- Mass Market Paperback
- Publisher: Harper Collins Publ. USA (1 Sept. 2012)
- Language: English
- ISBN-10: 0062213709
- ISBN-13: 978-0062213709
- Product Dimensions: 10.6 x 3.5 x 17.1 cm
- Average Customer Review: 4.5 out of 5 stars See all reviews (400 customer reviews)
- Amazon Bestsellers Rank: 241,050 in Books (See Top 100 in Books)
Poisonwood Bible Mass Market Paperback – 1 Sep 2012
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As any reader of The Mosquito Coast knows, men who drag their families to far-off climes in pursuit of an Idea seldom come to any good, while those familiar with At Play in the Fields of the Lord or Kalimantaan understand that the minute a missionary sets foot on the fictional stage, all hell is about to break loose. So when Barbara Kingsolver sends missionary Nathan Price along with his wife and four daughters off to Africa in The Poisonwood Bible, you can be sure that salvation is the one thing they're not likely to find. The year is 1959 and the place is the Belgian Congo. Nathan, a Baptist preacher, has come to spread the Word in a remote village reachable only by airplane. To say that he and his family are woefully unprepared would be an understatement: "We came from Bethlehem, Georgia, bearing Betty Crocker cake mixes into the jungle," says Leah, one of Nathan's four daughters. But of course it isn't long before they discover that the tremendous humidity has rendered the mixes unusable, their clothes are unsuitable and they've arrived in the middle of political upheaval as the Congolese seek to wrest independence from Belgium. In addition to poisonous snakes, dangerous animals, and the hostility of the villagers to Nathan's fiery take-no-prisoners brand of Christianity, there are also rebels in the jungle and the threat of war in the air. Could things get any worse?
In fact they can and they do. The first part of The Poisonwood Bible revolves around Nathan's intransigent, bullying personality and his effect on both his family and on the village they have come to. As political instability grows in the Congo, so does the local witch doctor's animus toward the Prices, and both seem to converge with tragic consequences about halfway through the novel. From that point on, the family is dispersed and the novel follows each member's fortunes across a span of more than 30 years.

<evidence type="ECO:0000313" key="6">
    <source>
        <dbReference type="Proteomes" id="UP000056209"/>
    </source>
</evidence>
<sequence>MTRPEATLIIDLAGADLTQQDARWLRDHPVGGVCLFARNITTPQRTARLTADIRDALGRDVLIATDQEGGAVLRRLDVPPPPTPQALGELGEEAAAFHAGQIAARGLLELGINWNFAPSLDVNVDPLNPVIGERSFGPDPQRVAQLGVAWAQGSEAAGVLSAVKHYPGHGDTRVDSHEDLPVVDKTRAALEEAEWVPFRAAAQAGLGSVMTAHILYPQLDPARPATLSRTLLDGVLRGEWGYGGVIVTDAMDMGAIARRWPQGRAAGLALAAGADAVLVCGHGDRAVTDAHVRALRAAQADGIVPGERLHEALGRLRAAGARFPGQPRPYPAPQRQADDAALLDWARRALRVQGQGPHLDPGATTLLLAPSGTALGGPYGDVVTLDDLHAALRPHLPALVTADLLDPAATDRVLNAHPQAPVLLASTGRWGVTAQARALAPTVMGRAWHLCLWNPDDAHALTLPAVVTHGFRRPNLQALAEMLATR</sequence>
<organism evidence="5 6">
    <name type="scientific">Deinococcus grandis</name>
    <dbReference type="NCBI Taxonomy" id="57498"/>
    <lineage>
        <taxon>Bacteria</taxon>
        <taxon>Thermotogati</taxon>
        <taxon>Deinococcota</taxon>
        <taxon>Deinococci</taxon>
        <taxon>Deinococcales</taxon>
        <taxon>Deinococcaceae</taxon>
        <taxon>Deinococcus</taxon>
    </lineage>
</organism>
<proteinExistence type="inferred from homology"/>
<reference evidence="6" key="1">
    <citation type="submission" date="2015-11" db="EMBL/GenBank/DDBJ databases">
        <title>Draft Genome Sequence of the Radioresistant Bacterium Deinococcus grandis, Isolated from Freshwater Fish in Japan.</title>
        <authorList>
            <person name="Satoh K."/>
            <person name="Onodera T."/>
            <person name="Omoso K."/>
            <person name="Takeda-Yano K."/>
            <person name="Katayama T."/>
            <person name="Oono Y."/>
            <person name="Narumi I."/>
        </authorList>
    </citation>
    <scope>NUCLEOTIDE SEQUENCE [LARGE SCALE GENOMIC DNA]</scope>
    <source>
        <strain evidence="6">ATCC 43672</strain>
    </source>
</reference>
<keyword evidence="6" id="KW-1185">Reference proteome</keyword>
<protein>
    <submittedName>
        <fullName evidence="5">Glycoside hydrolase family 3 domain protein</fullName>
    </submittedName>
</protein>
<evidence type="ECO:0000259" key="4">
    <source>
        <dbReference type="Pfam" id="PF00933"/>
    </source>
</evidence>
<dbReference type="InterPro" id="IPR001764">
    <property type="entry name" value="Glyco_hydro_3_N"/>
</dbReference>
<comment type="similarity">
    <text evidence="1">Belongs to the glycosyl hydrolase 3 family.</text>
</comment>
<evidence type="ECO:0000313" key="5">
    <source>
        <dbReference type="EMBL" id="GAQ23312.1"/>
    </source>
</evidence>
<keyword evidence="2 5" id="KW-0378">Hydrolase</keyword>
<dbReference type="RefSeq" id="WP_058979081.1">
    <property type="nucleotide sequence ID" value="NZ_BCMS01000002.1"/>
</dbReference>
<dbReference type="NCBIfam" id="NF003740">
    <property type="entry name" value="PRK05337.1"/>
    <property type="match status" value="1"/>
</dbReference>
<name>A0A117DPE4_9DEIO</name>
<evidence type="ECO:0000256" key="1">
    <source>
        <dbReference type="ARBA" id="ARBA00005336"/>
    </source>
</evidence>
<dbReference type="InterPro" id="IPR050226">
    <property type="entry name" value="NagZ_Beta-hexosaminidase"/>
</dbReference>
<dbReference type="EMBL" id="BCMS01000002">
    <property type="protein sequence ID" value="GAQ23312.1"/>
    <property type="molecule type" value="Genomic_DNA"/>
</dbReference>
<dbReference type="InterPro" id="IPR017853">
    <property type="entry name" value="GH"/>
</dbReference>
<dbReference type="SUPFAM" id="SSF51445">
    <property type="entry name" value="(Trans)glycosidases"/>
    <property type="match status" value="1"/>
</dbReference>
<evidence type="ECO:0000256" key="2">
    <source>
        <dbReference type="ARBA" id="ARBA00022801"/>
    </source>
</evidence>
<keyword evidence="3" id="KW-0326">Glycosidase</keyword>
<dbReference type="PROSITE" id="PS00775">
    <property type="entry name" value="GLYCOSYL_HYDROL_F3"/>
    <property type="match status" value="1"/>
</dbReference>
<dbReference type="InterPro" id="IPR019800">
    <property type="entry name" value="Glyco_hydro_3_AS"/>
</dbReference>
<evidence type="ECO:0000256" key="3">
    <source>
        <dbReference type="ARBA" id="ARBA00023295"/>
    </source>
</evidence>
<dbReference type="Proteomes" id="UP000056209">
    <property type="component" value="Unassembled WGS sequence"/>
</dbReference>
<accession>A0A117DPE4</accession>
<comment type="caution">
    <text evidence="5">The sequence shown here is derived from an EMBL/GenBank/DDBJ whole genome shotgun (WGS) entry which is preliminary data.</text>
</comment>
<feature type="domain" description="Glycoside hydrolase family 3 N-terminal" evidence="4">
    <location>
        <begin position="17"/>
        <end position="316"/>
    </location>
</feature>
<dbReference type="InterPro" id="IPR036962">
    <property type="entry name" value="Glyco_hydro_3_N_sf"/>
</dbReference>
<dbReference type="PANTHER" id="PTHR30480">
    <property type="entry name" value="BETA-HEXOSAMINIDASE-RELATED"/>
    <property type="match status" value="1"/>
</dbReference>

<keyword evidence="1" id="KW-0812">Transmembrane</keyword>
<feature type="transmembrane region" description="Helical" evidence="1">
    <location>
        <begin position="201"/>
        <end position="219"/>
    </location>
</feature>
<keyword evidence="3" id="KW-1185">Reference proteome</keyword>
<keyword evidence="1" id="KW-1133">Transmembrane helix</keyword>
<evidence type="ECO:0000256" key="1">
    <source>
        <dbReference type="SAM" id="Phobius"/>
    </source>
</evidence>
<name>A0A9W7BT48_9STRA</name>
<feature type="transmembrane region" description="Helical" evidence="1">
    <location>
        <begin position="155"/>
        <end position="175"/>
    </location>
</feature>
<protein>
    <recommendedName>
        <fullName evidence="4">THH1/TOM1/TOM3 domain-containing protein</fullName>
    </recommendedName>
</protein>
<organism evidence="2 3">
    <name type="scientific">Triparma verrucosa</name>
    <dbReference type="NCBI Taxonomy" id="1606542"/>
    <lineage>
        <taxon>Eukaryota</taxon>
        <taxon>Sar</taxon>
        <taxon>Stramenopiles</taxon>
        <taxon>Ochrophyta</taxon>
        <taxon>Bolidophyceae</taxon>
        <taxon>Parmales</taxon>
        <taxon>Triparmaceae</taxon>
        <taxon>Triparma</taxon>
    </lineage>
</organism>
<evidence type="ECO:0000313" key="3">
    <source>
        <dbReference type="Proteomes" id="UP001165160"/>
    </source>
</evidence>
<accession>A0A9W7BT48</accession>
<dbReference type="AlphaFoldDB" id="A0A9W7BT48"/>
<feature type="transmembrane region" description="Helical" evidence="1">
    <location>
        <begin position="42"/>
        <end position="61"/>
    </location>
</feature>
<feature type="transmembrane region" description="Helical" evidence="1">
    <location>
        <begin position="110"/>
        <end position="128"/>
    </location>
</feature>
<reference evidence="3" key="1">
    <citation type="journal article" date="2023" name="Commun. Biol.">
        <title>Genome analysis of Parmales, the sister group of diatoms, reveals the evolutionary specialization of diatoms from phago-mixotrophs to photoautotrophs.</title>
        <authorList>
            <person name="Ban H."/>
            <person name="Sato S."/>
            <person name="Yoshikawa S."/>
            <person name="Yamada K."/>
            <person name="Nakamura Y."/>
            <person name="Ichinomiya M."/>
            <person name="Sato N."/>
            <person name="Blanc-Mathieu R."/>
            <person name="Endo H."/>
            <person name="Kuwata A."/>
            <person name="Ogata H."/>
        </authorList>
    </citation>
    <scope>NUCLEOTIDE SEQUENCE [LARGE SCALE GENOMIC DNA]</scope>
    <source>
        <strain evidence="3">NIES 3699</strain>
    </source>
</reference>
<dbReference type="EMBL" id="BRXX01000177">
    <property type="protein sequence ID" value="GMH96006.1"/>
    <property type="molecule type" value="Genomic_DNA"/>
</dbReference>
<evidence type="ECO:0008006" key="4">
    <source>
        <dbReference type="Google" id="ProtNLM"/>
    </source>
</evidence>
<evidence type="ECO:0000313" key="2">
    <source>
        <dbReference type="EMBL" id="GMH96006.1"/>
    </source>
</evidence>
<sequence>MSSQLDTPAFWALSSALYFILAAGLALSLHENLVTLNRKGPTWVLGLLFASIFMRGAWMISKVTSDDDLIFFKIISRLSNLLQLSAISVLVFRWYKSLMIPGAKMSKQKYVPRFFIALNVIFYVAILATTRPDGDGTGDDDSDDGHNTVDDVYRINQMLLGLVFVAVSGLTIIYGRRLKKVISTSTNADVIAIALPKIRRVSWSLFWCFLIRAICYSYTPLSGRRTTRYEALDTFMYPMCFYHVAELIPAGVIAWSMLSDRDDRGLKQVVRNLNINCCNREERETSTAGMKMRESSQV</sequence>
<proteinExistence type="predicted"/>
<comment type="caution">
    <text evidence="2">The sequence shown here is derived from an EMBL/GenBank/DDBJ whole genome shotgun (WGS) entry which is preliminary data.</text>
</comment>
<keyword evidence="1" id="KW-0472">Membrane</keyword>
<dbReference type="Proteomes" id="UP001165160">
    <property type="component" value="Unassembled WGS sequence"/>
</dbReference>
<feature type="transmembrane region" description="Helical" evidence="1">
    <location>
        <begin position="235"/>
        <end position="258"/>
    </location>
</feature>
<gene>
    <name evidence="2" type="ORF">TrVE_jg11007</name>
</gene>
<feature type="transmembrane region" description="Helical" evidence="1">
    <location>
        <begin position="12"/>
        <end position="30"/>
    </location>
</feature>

The Poisonwood Bible is arguably Barbara Kingsolver's most ambitious work, and it reveals both her great strengths and her weaknesses. As Nathan Price's wife and four daughters tell their story in alternating chapters, Kingsolver does a good job of differentiating the voices. But at times they can grate--teenaged Rachel's tendency towards precious malapropisms is particularly annoying (students practice their "French congregations"; Nathan's refusal to take his family home is a "tapestry of justice"). More problematic is Kingsolver's tendency to wear her politics on her sleeve; this is particularly evident in the second half of the novel, in which she uses her characters as mouthpieces to explicate the complicated and tragic history of the Belgian Congo.
Despite these weaknesses, Kingsolver's fully realised, three-dimensional characters make The Poisonwood Bible compelling, especially in the first half when Nathan Price is still at the centre of the action. And in her treatment of Africa and the Africans she is at her best, exhibiting the acute perception, moral engagement and lyrical prose that has made her previous novels so successful. --Alix Wilber, Amazon.com --This text refers to an out of print or unavailable edition of this title.
"Kingsolver's powerful new book is actually an old-fashioned 19th-century novel, a Hawthornian tale of sin and redemption and the 'dark necessity' of history." -- Michiko Kakutani, "New York Times""Haunting . . . A novel of character, a narrative shaped by keen-eyed women."-- Front page, Verlyn Klinkenborg, "New York Times Book Review" "Barbara Kingsolver has dreamed a magnificent fiction and a ferocious bill of indictment..What we have here--with this new, mature, angry, heartbroken, expansive out-of-Africa Kingsolver--is at last our very own Lessing and our very own Gordimer." -- "The Nation""A powerful new epic . . . She has with infinitely steady hands worked the prickly threads of religion, politics, race, sin and redemption into a thing of terrible beauty."-- "Los Angeles Times Book Review" "Fully realized, richly embroidered, triumphant."-- "Newsweek"Powerful . . . Kingsolver is a gifted magician of words." -- "Time""There are few ambitious, successful and beautiful novels. Lucky for us, we have one now, in Barbara Kingsolver's "The Poisonwood Bible" . . . his awed reviewer hardly knows where to begin." -- Jane Smiley, "Washington Post Book World" "Beautifully written . . . Kingsolver's tale of domestic tragedy is more than just a well-told yarn . . . Played out against the bloody backdrop of political struggles in Congo that continue to this day, it is also particularly timely." -- "People" "Tragic, and remarkable . . . A novel that blends outlandish experience with Old Testament rhythms of prophecy and doom."-- "USA Today" "The book's sheer enjoyability is given depth by Kingsolver's insight and compassion for Congo, including its people, and their language and sayings."--"Boston Globe" "Most impressive are the humor and insight with which Kingsolver describes a global epic, proving just how personal the political can be." -- "Glamour" "Compelling, lyrical and utterly believable."--" Chicago Tribune" "A triple-decker, different coming-of-age novel, but also a clever look at language and cultures." -- "San Diego Union-Tribune""A bravura performance . . . A subtle and complex creation, dealing with epic subjects with invention and courage and a great deal of heart." -- "Newsday" "A novel that brims with excitement and rings with authority." -- "Portland Oregonian""Kingsolver's work is a magnum opus, a parable encompassing a biblical structure and a bibliography, and a believable cast of African characters." -- "Atlanta Journal-Constitution""Memory believes before knowing remembers. Believes longer than recollects, longer than knowing even wonder." -- William Faulkner --This text refers to an out of print or unavailable edition of this title.See all Product description